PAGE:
Someone in my Paxman Facebook group mentioned Signatera to monitor for possible recurrence in early breast cancer. Does anyone use this blood test? Is it effective? Or another liquid biopsy test?
missbashful, The accuracy/usefulness of Signatera in breast cancer has yet to be shown so it is not standard of care. There is a phase 2 clinical trial to investigate this underway but of course, like all clinical trials, there are very strict requirements for participation.
If you fit the profile you might want to consider applying.
Beyond the accuracy of the blood test being in question there is also an issue with knowing what to do with the information. If you have a positive blood test but no symptoms insurance will not approve a scan. Furthermore, no treatment at this time is recommended so oncologists don't have a game plan either.
I’m using the test. My Dr ordered it. As mentioned above, there is currently no standard of care if you test positive. Based on my study of the clinical studies, I believe it is highly sensitive for positive results. There is a study called DARE https://clinicaltrials.gov/ct2/show/NCT04567420that randomizes patients with positive results into a groups where one gets palbociclib and fulvestrant and the other gets “standard of care” which is watch and wait. You don’t have to be monitored in the trial to get randomized if you are positive
Because my Dr ordered the test and insurance declined to pay, Natera worked with the insurers for a very low contract rate, and at this time, they are not billing me the balance. I believe that eventually this technology is going to yield important changes in surveillance and has the potential to allow treatment before mets are visible on imaging. I hope it’s going to be akin to the horse being out of the barn, but still being on a halter in the paddock rather than running free on the range. For high risk tumors, I think asking your doctor to order the test is certainly worth it. And I was personally thrilled that my first test was negative. There is a study that in lung cancer, 18 months of negative molecular residual disease results (what Signatera tests) has positive indication for long term remission. It’s just a blood test, and I had my follow up today where they just filled 3 more tubes with the same needle stick and my regular appointment.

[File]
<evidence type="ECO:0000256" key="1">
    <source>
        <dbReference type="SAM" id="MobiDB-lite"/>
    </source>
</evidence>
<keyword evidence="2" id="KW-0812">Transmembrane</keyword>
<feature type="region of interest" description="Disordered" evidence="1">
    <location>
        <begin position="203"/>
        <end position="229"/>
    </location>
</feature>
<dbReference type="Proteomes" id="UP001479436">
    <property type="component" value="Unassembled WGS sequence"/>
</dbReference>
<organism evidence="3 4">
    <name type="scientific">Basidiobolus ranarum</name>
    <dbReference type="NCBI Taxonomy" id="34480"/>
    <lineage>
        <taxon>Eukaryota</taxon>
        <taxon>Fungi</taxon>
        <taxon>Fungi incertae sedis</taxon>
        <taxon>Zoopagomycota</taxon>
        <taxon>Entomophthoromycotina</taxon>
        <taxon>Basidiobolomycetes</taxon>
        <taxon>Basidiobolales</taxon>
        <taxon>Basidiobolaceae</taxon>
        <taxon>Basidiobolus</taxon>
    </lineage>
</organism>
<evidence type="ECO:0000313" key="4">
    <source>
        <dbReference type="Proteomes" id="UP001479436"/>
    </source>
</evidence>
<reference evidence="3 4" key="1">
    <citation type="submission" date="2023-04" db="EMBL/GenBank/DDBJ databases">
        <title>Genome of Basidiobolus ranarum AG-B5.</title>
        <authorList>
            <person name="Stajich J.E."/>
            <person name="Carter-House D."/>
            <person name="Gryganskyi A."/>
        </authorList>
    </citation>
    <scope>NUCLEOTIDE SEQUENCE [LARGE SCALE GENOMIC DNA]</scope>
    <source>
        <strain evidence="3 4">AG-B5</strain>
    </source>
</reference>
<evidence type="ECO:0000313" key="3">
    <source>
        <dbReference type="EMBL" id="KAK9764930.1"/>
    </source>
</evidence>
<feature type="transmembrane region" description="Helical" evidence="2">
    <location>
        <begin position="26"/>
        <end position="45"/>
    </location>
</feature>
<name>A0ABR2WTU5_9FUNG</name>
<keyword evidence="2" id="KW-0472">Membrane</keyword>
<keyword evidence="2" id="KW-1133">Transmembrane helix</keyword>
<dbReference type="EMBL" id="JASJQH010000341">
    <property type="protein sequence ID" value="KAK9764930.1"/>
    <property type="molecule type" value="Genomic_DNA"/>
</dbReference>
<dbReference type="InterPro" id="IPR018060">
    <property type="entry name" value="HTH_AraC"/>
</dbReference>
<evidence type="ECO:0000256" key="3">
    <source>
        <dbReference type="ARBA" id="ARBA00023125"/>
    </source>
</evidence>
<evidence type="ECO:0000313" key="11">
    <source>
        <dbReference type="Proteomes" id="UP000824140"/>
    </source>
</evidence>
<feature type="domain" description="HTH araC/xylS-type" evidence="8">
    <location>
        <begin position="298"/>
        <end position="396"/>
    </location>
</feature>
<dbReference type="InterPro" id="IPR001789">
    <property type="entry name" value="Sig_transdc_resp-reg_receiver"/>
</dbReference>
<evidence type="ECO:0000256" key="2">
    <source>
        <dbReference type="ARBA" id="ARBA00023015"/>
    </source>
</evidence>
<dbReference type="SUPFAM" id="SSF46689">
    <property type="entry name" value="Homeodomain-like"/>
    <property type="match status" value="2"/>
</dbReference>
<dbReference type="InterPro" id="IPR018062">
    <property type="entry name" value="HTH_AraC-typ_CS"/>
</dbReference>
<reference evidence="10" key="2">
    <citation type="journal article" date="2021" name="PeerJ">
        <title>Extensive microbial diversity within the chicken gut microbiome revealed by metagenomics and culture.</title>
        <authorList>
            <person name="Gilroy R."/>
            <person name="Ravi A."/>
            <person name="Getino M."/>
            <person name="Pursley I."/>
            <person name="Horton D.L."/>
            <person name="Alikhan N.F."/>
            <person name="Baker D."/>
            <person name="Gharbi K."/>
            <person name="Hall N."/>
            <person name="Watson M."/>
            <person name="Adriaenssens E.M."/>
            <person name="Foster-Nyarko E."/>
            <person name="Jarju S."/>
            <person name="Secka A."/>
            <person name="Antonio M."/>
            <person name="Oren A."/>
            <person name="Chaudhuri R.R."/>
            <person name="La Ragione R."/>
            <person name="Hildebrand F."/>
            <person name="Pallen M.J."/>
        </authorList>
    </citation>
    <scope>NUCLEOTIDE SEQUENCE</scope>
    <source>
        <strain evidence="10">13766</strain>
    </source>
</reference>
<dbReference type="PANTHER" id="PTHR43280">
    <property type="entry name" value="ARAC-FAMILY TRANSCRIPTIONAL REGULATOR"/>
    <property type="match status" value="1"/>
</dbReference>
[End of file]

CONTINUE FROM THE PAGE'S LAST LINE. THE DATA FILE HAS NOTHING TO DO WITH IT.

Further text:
saramaude, It's great that your doctor ordered the Signatera and you are getting coverage for the cost. I almost fit the profile for the clinical trial but I have interstitial lung disease which precludes me from the palbociclib arm. I volunteered to be in the standard of care arm but, of course, they told me no go since it wouldn't be random. I love your analogy of catching the horse in the paddock before he is loose on the range. I think that this test will provide some peace of mind or lengthen survival with earlier treatment. Hopefully the clinical trial will have good results and proceed to phase 3 quickly.
Maggie, in the Signatera Phase 2 trial do they put those who test positive on a medication? If yes, what kind?
Muska, those who test positive are randomized to two arms. One group gets palbociclib plus fulvestrant while the other group gets standard of care, i.e. continue with their current endocrine therapy.
I have a Signatera blood collection kit sitting on my desk, and the tumor sample delivery to Natera (Signatera's manufacturer) has been already discussed and confirmed with the lab that will be analyzing my tumor after my DMX in Feb. I am not in any clinical trial. The idea came from my husband, who's a clinical geneticist, knows about these things, and a fun fact even interviewed with Natera some years ago lol. He contacted Natera, they had no problem with his request and sent us the blood collection kit. One box on its paperwork will have to be filled in by my breast surgeon; we had explained to her that we'd like to have Signatera run immediately after my surgery and then bloodwork repeated annually for monitoring purposes. If my insurance refuses to cover it, I will pay out of pocket. With two small kids, I feel the expense is justified.
I am not in a trial either, by the way. My doctor just ordered testing through Natera. If your doctor orders the testing, the company is being very flexible with payment. I think they are trying to collect a good data set to show the value of the testing. Personally, it gave me more peace of mind than the CT scan. I work in technology, and I think it's the best diagnostic innovation lately for sure.
I second what anniepnw and sarahmaude have to say. My husband is a retired clinical/population geneticist and he thinks the evidence for using Signatera is very strong: FDA and medicare approval for colon cancer, good early results in clinical trials for other cancers and basic biology. Unfortunately my pulmonologist has recommended that I do not pursue this since most treatments for mbc would cause more harm than good given my ILD. Otherwise, I would definitely be on board.
I talked to Natera's patient coordinator today about logistics for sample delivery. They do run the whole genome on both the blood and tumor samples which is very nice. A few links that might be helpful for someone who's interested: